Key insights for organizations providing WASH services in conflict

An aid worker teaches about hand washing and sanitation at a refugee camp in Mauritania. Photo by: Anouk Delafortrie / European Commission / CC BY-NC-ND

When Médecins Sans Frontières researcher Andrew Cunningham set out to interview key players in water and sanitation, he found quick agreement about the problem: A huge gap in emergency WASH interventions. Few actors are providing even fewer services in the first three months of many humanitarian crises — a critical period for the health and well-being of those affected.

There is less agreement on how to plug the holes in WASH coverage. MSF, a medical relief organization that will step in to provide emergency WASH when needed, set out to look for fixes. Cunningham’s report, published July 10, details the roots of the problem and discusses ideas on how to move forward.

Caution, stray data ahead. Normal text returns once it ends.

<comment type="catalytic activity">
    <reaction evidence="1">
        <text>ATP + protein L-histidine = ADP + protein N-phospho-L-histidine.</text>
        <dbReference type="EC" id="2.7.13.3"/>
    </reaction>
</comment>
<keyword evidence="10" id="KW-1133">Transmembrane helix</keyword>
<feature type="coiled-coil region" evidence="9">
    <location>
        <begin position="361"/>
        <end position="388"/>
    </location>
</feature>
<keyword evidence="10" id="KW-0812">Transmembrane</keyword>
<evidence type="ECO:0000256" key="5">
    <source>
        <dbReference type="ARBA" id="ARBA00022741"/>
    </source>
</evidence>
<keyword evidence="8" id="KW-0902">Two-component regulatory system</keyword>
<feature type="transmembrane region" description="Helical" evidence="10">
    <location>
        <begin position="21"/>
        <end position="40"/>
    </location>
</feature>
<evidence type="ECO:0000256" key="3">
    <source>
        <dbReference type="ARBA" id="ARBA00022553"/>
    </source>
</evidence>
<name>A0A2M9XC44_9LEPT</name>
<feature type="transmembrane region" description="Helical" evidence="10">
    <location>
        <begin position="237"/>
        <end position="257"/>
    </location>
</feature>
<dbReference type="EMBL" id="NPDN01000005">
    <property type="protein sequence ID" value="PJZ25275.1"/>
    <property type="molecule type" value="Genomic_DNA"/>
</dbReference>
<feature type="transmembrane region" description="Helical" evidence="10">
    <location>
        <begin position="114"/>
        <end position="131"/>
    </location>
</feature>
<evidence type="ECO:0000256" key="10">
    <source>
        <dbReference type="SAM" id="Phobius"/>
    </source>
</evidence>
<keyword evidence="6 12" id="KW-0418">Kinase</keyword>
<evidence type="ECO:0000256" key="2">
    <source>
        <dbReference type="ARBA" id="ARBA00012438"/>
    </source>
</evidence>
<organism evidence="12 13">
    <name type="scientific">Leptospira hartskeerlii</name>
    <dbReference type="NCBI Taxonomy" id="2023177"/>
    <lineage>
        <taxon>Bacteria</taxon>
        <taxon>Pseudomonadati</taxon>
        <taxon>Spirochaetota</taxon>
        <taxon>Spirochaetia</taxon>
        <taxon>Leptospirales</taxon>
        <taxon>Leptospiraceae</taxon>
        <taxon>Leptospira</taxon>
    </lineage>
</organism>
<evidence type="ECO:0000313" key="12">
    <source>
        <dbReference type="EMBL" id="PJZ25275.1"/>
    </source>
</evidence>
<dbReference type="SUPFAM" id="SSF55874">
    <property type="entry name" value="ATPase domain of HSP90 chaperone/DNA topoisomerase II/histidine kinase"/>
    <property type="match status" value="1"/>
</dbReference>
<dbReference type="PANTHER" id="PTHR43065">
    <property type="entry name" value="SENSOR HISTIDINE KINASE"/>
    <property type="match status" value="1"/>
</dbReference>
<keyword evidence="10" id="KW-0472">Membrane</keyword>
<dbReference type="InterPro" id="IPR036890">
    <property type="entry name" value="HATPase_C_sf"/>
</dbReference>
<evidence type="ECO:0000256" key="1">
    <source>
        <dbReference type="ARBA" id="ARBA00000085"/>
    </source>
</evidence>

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About the author

  • Dickenson beth full

    Elizabeth Dickinson

    Elizabeth Dickinson is a former associate editor at Devex. Based in the Middle East, she has previously served as Gulf correspondent for The National, assistant managing editor at Foreign Policy, and Nigeria correspondent at The Economist. Her writing also appeared in The New Yorker, Wall Street Journal, New York Times, Politico Magazine, and Newsweek, among others.